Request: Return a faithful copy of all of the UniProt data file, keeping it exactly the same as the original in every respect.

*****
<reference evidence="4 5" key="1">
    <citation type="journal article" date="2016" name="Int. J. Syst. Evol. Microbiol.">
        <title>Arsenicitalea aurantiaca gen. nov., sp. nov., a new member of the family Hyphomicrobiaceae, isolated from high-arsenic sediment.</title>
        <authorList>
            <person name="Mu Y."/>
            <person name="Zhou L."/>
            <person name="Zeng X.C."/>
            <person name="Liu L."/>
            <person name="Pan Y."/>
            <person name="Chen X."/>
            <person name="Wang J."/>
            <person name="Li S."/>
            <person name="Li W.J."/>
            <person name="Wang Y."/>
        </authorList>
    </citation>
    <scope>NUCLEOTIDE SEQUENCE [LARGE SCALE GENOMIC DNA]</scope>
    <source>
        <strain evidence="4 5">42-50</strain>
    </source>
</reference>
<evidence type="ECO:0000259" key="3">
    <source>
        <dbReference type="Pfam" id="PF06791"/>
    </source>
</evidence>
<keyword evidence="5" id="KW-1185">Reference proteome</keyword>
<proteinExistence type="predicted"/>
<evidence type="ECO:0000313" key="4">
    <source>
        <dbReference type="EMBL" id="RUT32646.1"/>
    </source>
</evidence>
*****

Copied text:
<reference evidence="4 5" key="1">
    <citation type="journal article" date="2016" name="Int. J. Syst. Evol. Microbiol.">
        <title>Arsenicitalea aurantiaca gen. nov., sp. nov., a new member of the family Hyphomicrobiaceae, isolated from high-arsenic sediment.</title>
        <authorList>
            <person name="Mu Y."/>
            <person name="Zhou L."/>
            <person name="Zeng X.C."/>
            <person name="Liu L."/>
            <person name="Pan Y."/>
            <person name="Chen X."/>
            <person name="Wang J."/>
            <person name="Li S."/>
            <person name="Li W.J."/>
            <person name="Wang Y."/>
        </authorList>
    </citation>
    <scope>NUCLEOTIDE SEQUENCE [LARGE SCALE GENOMIC DNA]</scope>
    <source>
        <strain evidence="4 5">42-50</strain>
    </source>
</reference>
<evidence type="ECO:0000259" key="3">
    <source>
        <dbReference type="Pfam" id="PF06791"/>
    </source>
</evidence>
<keyword evidence="5" id="KW-1185">Reference proteome</keyword>
<proteinExistence type="predicted"/>
<evidence type="ECO:0000313" key="4">
    <source>
        <dbReference type="EMBL" id="RUT32646.1"/>
    </source>
</evidence>